According to Pediatric News, 8% of lesbian, gay, and bisexual people report that a health care provider refused to see them because of their sexual orientation and 29% of transgender people report that their health care providers refused to see them because of their gender identity or expression. It is not any wonder that LGBTQ people are more likely than heterosexuals to experience mental health problems, abuse drugs, and intentionally self-harm. It is our duty to help LGBTQ people just as we help heterosexuals. It is our oath as healthcare providers to DO NO HARM.

It is obvious that we need to be better as providers and educators. By sharing this story, I hope to help open the eyes of both current and future providers/medical educators. We have a unique and very powerful influence. We must choose wisely how we influence as that has the potential to be therapeutic or detrimental.

I recognize that not everyone has exposure to this topic and that medical education provides very little on this matter in the curriculum. Until formal training exists, I challenge you to educate yourself in order to become comfortable with the conversation. Take a moment during your studying to include education on the matter by completing the Pride in Practice Training Academy provided by the LGBT Foundation.

Taking small measures can make an enormous impact. According to the Canadian Medical Association Journal, something as small as having a poster supporting LGBTQ health services can send a message to LGBTQ patients that they are in a safe environment. It will take collaborative efforts to make medicine a safer place for all. After all, it is not just our patients; it is our colleagues, our friends, our family, and our future children. Let us stand together! I am proud to be an ally and I hope you will be too.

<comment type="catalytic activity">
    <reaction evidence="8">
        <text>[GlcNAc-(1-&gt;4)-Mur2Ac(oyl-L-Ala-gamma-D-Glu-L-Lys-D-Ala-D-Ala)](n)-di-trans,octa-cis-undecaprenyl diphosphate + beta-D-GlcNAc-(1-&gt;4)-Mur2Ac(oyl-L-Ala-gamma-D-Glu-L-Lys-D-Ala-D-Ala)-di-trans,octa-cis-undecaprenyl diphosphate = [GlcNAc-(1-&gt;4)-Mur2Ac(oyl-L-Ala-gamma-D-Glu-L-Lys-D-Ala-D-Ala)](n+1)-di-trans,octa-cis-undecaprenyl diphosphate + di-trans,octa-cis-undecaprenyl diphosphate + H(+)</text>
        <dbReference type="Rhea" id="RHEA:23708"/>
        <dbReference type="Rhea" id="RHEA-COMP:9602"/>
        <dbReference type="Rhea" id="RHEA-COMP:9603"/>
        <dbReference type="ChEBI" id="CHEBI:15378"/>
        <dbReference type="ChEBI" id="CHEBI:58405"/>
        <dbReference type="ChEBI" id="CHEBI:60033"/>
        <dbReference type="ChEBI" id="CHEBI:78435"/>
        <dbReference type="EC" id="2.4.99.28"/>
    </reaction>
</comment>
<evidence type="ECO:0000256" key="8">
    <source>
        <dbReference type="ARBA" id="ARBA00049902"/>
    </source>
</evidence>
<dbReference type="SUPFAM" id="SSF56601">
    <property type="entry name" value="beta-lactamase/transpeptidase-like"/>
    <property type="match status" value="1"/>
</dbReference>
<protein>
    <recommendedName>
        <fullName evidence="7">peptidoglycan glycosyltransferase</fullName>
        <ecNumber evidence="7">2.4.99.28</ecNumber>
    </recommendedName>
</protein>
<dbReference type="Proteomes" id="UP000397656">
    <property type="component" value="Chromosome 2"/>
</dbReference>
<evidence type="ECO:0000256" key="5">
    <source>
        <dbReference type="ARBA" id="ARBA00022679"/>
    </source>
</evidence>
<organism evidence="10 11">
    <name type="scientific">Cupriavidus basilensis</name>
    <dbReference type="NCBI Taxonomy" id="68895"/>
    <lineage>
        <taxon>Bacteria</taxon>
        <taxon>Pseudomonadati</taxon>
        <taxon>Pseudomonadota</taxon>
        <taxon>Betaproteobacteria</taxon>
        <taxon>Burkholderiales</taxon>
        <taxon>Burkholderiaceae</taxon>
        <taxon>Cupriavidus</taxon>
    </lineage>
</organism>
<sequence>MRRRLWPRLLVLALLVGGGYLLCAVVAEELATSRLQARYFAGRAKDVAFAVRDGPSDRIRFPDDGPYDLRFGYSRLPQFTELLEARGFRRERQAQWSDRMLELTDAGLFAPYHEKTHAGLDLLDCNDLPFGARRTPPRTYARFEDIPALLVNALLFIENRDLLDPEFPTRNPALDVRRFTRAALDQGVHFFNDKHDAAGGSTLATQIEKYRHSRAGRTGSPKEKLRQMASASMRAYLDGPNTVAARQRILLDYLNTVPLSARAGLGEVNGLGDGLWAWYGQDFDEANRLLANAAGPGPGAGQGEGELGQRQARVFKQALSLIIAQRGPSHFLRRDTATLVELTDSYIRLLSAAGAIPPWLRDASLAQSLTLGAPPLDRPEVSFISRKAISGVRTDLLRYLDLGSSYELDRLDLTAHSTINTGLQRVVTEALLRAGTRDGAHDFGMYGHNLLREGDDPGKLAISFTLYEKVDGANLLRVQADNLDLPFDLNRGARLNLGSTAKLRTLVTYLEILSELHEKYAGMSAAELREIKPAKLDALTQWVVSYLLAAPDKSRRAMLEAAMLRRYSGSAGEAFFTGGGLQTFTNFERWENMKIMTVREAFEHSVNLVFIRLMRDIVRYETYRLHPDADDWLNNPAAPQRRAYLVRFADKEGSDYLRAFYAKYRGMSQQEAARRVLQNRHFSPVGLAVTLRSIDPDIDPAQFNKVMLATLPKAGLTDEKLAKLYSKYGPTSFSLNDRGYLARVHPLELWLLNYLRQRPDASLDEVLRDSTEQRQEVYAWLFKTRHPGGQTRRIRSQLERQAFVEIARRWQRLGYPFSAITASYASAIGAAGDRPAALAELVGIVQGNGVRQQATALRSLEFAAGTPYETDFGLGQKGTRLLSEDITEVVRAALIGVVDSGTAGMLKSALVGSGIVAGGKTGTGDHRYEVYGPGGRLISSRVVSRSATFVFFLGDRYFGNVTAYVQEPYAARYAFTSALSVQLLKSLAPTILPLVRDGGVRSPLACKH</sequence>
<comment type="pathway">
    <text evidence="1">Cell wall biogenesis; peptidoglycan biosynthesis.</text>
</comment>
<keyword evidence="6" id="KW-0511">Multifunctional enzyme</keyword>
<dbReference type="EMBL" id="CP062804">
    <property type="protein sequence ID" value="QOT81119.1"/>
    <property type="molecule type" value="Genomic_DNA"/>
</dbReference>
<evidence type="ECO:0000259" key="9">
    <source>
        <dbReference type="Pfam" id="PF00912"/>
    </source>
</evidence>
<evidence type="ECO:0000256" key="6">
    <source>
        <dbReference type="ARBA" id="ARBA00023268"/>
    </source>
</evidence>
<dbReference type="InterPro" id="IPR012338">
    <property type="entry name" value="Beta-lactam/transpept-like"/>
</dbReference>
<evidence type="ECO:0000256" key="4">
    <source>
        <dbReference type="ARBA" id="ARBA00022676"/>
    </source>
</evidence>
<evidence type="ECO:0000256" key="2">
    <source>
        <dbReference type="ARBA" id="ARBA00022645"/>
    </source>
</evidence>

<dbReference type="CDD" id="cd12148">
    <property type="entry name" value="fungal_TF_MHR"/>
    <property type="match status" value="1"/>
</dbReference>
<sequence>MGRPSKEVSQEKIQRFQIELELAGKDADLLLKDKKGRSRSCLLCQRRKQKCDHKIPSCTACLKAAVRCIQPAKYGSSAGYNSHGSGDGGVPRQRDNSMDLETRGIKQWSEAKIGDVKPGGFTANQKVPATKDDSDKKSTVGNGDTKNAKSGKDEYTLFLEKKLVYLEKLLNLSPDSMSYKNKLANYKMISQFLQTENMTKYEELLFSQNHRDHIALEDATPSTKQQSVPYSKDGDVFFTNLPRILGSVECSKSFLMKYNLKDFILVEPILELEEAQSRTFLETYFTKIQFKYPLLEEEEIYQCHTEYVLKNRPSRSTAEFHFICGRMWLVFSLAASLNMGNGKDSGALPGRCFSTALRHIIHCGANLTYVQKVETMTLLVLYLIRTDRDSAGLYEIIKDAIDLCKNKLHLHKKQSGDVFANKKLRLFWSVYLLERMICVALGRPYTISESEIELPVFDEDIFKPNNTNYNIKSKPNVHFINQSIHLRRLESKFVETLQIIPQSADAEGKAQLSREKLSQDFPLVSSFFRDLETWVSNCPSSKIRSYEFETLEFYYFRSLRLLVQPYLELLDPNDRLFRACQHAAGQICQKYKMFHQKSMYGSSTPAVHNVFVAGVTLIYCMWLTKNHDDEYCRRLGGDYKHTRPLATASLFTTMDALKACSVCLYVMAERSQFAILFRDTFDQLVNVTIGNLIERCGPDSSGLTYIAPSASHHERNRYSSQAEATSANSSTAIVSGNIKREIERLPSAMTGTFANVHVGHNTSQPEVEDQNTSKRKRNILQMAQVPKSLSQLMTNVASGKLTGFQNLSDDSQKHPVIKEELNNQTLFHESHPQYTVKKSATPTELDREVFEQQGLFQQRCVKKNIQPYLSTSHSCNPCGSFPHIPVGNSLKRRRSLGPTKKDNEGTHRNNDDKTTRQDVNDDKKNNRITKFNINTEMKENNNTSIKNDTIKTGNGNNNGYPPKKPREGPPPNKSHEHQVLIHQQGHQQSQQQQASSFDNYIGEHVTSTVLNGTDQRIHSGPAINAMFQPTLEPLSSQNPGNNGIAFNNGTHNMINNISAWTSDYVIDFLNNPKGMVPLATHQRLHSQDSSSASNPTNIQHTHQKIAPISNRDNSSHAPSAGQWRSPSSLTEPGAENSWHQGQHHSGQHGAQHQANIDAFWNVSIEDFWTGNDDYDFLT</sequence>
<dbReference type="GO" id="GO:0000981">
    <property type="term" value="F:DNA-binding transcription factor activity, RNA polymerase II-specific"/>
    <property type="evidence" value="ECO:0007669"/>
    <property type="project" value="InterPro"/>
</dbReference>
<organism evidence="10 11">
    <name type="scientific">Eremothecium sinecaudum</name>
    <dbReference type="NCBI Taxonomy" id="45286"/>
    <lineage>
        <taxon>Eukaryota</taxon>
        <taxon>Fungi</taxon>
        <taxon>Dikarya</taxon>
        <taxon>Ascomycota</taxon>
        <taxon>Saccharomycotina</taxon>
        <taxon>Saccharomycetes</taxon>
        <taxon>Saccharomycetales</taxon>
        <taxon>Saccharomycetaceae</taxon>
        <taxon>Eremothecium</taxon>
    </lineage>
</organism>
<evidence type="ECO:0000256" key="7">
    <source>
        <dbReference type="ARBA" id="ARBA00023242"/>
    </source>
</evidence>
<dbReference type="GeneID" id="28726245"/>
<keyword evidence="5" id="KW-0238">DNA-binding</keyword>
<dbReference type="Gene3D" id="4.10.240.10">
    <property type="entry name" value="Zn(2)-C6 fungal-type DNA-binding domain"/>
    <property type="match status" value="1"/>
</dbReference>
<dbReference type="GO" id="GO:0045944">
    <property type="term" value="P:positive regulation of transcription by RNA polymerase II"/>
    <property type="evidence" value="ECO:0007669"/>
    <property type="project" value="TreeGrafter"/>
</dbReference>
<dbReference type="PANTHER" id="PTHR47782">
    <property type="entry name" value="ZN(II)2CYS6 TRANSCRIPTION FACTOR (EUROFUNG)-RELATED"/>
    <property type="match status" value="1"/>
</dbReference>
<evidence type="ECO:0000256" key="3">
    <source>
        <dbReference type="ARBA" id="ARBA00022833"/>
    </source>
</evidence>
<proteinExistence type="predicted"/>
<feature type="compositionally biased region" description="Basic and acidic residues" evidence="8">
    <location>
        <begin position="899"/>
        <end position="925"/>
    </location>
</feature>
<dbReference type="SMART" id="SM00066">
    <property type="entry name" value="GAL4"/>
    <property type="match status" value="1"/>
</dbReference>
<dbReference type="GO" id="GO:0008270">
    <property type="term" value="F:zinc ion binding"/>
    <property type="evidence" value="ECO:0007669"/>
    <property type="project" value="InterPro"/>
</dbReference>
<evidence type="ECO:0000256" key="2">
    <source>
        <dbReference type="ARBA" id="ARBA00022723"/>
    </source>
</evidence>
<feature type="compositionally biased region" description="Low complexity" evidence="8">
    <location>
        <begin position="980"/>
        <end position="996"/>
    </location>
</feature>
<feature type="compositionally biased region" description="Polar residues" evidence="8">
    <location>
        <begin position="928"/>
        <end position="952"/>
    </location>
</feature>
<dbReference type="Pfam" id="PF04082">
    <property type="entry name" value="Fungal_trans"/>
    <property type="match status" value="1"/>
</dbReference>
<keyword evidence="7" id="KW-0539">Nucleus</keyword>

Here are a few of the many ways you can make an impact:

  • Urge medical institutions to require more education on LGBTQ in the curriculum
  • Complete the Pride in Practice Training Academy provided by the LGBTQ Foundation. It’s an easy way for anyone to increase his or her knowledge and confidence of LGBTQ including.
  • Support initiatives that benefit the LGBTQ community
  • Participate in the Human Rights Campaign’s Healthcare Equality Index
  • Take part in local Pride events to increase visibility in the community
  • Register your clinic with the Gay and Lesbian Medical Association so that you are listed in a database as an LGBTQ-friendly provider
  • Implement Sexual Orientation Monitoring
  • Donate to the LGBT Foundation here
  • VOTE in favor of LGBTQ rights

Resources

Collier, R. Promoting Pride in Practice. CMAJ. 2012 Oct 16; 184(15): E789–E790.

Dysart-Gale, D. Social Justice and Social Determinants of Health: Lesbian, Gay, Bisexual, Transgendered, Intersexed, and Queer Youth in Canada. Journal of Child and Adolescent Psychiatric Nursing. 2010; 23:23–8

Montano, G. How medical providers can observe LGBT Pride Month. Pediatric News. 2019.

The Human Rights Campaign Healthcare Equality Index